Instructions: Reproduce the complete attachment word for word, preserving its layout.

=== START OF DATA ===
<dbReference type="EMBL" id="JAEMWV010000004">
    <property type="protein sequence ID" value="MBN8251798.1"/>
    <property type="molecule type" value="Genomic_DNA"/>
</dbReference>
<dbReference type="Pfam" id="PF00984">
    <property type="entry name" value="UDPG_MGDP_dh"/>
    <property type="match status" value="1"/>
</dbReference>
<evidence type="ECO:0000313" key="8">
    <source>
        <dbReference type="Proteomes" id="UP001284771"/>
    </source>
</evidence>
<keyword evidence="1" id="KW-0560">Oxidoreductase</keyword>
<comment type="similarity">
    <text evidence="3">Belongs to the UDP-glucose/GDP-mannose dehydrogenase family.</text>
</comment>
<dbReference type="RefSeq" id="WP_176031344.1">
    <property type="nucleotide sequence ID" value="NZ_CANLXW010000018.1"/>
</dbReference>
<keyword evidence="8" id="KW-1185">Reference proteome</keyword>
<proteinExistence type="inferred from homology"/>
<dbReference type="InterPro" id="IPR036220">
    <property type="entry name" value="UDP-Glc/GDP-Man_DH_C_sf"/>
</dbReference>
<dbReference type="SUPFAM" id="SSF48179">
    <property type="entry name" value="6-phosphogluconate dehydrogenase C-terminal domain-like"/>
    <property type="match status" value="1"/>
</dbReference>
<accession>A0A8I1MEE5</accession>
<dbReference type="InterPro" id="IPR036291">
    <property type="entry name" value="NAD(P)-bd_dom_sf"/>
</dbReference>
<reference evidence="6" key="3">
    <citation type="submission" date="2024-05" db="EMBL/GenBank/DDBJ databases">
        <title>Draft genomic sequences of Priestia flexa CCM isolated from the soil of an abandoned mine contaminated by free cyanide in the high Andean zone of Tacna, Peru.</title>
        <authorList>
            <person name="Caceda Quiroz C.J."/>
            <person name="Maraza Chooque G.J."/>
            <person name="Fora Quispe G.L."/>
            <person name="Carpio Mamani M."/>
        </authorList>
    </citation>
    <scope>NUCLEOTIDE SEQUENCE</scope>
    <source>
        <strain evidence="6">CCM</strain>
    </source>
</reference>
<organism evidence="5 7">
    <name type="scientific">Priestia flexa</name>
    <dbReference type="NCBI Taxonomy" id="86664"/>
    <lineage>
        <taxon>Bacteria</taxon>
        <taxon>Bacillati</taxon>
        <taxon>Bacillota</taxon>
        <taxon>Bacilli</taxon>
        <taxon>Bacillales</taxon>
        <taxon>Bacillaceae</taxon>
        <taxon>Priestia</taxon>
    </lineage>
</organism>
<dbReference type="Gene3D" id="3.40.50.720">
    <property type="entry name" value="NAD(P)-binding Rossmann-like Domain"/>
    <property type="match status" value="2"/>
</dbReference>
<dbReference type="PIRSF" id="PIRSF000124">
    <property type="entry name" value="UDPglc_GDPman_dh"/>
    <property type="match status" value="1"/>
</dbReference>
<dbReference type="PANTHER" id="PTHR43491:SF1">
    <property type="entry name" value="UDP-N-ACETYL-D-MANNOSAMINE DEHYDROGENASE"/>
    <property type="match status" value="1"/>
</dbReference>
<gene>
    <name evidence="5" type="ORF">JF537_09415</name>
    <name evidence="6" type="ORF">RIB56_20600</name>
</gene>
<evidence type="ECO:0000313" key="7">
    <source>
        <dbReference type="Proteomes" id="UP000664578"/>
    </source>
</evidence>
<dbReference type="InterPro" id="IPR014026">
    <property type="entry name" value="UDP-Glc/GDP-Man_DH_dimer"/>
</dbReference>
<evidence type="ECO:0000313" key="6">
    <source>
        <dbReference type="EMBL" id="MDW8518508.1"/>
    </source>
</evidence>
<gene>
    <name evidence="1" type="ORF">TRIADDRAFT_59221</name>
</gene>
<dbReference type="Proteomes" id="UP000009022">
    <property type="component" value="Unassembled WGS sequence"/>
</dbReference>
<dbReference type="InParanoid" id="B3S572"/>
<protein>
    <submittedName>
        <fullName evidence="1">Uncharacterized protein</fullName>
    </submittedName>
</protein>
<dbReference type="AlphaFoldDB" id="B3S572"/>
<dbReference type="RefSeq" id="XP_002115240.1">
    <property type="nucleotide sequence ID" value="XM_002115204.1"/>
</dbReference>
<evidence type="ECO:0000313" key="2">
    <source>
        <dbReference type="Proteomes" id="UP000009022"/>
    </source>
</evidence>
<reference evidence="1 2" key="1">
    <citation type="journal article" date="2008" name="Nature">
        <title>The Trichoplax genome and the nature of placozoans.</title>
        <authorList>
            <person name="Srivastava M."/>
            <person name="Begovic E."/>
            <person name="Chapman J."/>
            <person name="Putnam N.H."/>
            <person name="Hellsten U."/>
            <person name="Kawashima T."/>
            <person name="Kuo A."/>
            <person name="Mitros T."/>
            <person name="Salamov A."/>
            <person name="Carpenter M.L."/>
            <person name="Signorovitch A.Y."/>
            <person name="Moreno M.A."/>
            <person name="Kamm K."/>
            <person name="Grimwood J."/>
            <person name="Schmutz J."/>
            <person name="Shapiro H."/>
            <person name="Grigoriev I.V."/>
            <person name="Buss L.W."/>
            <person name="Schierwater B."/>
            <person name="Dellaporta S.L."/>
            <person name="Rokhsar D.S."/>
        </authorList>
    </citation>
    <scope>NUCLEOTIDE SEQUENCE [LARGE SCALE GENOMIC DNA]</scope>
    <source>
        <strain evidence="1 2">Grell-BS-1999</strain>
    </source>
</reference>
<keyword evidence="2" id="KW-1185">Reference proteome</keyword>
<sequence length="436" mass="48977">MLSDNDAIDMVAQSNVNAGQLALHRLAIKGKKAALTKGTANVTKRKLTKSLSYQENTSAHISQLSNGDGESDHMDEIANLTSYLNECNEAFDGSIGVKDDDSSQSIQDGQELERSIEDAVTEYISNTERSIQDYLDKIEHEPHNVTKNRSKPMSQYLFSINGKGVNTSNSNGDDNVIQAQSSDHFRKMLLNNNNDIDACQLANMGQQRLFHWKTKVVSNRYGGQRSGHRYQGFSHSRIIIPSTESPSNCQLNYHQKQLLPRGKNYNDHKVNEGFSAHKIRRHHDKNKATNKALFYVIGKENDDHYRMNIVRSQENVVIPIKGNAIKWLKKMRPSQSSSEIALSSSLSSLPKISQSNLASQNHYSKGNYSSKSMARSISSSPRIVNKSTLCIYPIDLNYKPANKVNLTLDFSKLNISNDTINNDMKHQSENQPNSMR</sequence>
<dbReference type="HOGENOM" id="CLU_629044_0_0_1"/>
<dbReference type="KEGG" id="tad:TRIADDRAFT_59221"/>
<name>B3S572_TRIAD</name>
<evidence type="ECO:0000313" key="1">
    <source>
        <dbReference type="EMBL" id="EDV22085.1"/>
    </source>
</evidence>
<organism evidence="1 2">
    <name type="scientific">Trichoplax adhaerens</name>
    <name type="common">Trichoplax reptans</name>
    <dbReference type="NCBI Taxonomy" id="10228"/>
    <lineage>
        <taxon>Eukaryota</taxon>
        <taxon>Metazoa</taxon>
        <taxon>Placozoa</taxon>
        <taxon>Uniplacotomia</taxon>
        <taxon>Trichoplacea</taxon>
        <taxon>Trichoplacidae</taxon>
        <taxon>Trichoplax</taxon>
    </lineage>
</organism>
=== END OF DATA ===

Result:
<dbReference type="EMBL" id="JAEMWV010000004">
    <property type="protein sequence ID" value="MBN8251798.1"/>
    <property type="molecule type" value="Genomic_DNA"/>
</dbReference>
<dbReference type="Pfam" id="PF00984">
    <property type="entry name" value="UDPG_MGDP_dh"/>
    <property type="match status" value="1"/>
</dbReference>
<evidence type="ECO:0000313" key="8">
    <source>
        <dbReference type="Proteomes" id="UP001284771"/>
    </source>
</evidence>
<keyword evidence="1" id="KW-0560">Oxidoreductase</keyword>
<comment type="similarity">
    <text evidence="3">Belongs to the UDP-glucose/GDP-mannose dehydrogenase family.</text>
</comment>
<dbReference type="RefSeq" id="WP_176031344.1">
    <property type="nucleotide sequence ID" value="NZ_CANLXW010000018.1"/>
</dbReference>
<keyword evidence="8" id="KW-1185">Reference proteome</keyword>
<proteinExistence type="inferred from homology"/>
<dbReference type="InterPro" id="IPR036220">
    <property type="entry name" value="UDP-Glc/GDP-Man_DH_C_sf"/>
</dbReference>
<dbReference type="SUPFAM" id="SSF48179">
    <property type="entry name" value="6-phosphogluconate dehydrogenase C-terminal domain-like"/>
    <property type="match status" value="1"/>
</dbReference>
<accession>A0A8I1MEE5</accession>
<dbReference type="InterPro" id="IPR036291">
    <property type="entry name" value="NAD(P)-bd_dom_sf"/>
</dbReference>
<reference evidence="6" key="3">
    <citation type="submission" date="2024-05" db="EMBL/GenBank/DDBJ databases">
        <title>Draft genomic sequences of Priestia flexa CCM isolated from the soil of an abandoned mine contaminated by free cyanide in the high Andean zone of Tacna, Peru.</title>
        <authorList>
            <person name="Caceda Quiroz C.J."/>
            <person name="Maraza Chooque G.J."/>
            <person name="Fora Quispe G.L."/>
            <person name="Carpio Mamani M."/>
        </authorList>
    </citation>
    <scope>NUCLEOTIDE SEQUENCE</scope>
    <source>
        <strain evidence="6">CCM</strain>
    </source>
</reference>
<organism evidence="5 7">
    <name type="scientific">Priestia flexa</name>
    <dbReference type="NCBI Taxonomy" id="86664"/>
    <lineage>
        <taxon>Bacteria</taxon>
        <taxon>Bacillati</taxon>
        <taxon>Bacillota</taxon>
        <taxon>Bacilli</taxon>
        <taxon>Bacillales</taxon>
        <taxon>Bacillaceae</taxon>
        <taxon>Priestia</taxon>
    </lineage>
</organism>
<dbReference type="Gene3D" id="3.40.50.720">
    <property type="entry name" value="NAD(P)-binding Rossmann-like Domain"/>
    <property type="match status" value="2"/>
</dbReference>
<dbReference type="PIRSF" id="PIRSF000124">
    <property type="entry name" value="UDPglc_GDPman_dh"/>
    <property type="match status" value="1"/>
</dbReference>
<dbReference type="PANTHER" id="PTHR43491:SF1">
    <property type="entry name" value="UDP-N-ACETYL-D-MANNOSAMINE DEHYDROGENASE"/>
    <property type="match status" value="1"/>
</dbReference>
<gene>
    <name evidence="5" type="ORF">JF537_09415</name>
    <name evidence="6" type="ORF">RIB56_20600</name>
</gene>
<evidence type="ECO:0000313" key="7">
    <source>
        <dbReference type="Proteomes" id="UP000664578"/>
    </source>
</evidence>
<dbReference type="InterPro" id="IPR014026">
    <property type="entry name" value="UDP-Glc/GDP-Man_DH_dimer"/>
</dbReference>
<evidence type="ECO:0000313" key="6">
    <source>
        <dbReference type="EMBL" id="MDW8518508.1"/>
    </source>
</evidence>
<gene>
    <name evidence="1" type="ORF">TRIADDRAFT_59221</name>
</gene>
<dbReference type="Proteomes" id="UP000009022">
    <property type="component" value="Unassembled WGS sequence"/>
</dbReference>
<dbReference type="InParanoid" id="B3S572"/>
<protein>
    <submittedName>
        <fullName evidence="1">Uncharacterized protein</fullName>
    </submittedName>
</protein>
<dbReference type="AlphaFoldDB" id="B3S572"/>
<dbReference type="RefSeq" id="XP_002115240.1">
    <property type="nucleotide sequence ID" value="XM_002115204.1"/>
</dbReference>
<evidence type="ECO:0000313" key="2">
    <source>
        <dbReference type="Proteomes" id="UP000009022"/>
    </source>
</evidence>
<reference evidence="1 2" key="1">
    <citation type="journal article" date="2008" name="Nature">
        <title>The Trichoplax genome and the nature of placozoans.</title>
        <authorList>
            <person name="Srivastava M."/>
            <person name="Begovic E."/>
            <person name="Chapman J."/>
            <person name="Putnam N.H."/>
            <person name="Hellsten U."/>
            <person name="Kawashima T."/>
            <person name="Kuo A."/>
            <person name="Mitros T."/>
            <person name="Salamov A."/>
            <person name="Carpenter M.L."/>
            <person name="Signorovitch A.Y."/>
            <person name="Moreno M.A."/>
            <person name="Kamm K."/>
            <person name="Grimwood J."/>
            <person name="Schmutz J."/>
            <person name="Shapiro H."/>
            <person name="Grigoriev I.V."/>
            <person name="Buss L.W."/>
            <person name="Schierwater B."/>
            <person name="Dellaporta S.L."/>
            <person name="Rokhsar D.S."/>
        </authorList>
    </citation>
    <scope>NUCLEOTIDE SEQUENCE [LARGE SCALE GENOMIC DNA]</scope>
    <source>
        <strain evidence="1 2">Grell-BS-1999</strain>
    </source>
</reference>
<keyword evidence="2" id="KW-1185">Reference proteome</keyword>
<sequence length="436" mass="48977">MLSDNDAIDMVAQSNVNAGQLALHRLAIKGKKAALTKGTANVTKRKLTKSLSYQENTSAHISQLSNGDGESDHMDEIANLTSYLNECNEAFDGSIGVKDDDSSQSIQDGQELERSIEDAVTEYISNTERSIQDYLDKIEHEPHNVTKNRSKPMSQYLFSINGKGVNTSNSNGDDNVIQAQSSDHFRKMLLNNNNDIDACQLANMGQQRLFHWKTKVVSNRYGGQRSGHRYQGFSHSRIIIPSTESPSNCQLNYHQKQLLPRGKNYNDHKVNEGFSAHKIRRHHDKNKATNKALFYVIGKENDDHYRMNIVRSQENVVIPIKGNAIKWLKKMRPSQSSSEIALSSSLSSLPKISQSNLASQNHYSKGNYSSKSMARSISSSPRIVNKSTLCIYPIDLNYKPANKVNLTLDFSKLNISNDTINNDMKHQSENQPNSMR</sequence>
<dbReference type="HOGENOM" id="CLU_629044_0_0_1"/>
<dbReference type="KEGG" id="tad:TRIADDRAFT_59221"/>
<name>B3S572_TRIAD</name>
<evidence type="ECO:0000313" key="1">
    <source>
        <dbReference type="EMBL" id="EDV22085.1"/>
    </source>
</evidence>
<organism evidence="1 2">
    <name type="scientific">Trichoplax adhaerens</name>
    <name type="common">Trichoplax reptans</name>
    <dbReference type="NCBI Taxonomy" id="10228"/>
    <lineage>
        <taxon>Eukaryota</taxon>
        <taxon>Metazoa</taxon>
        <taxon>Placozoa</taxon>
        <taxon>Uniplacotomia</taxon>
        <taxon>Trichoplacea</taxon>
        <taxon>Trichoplacidae</taxon>
        <taxon>Trichoplax</taxon>
    </lineage>
</organism>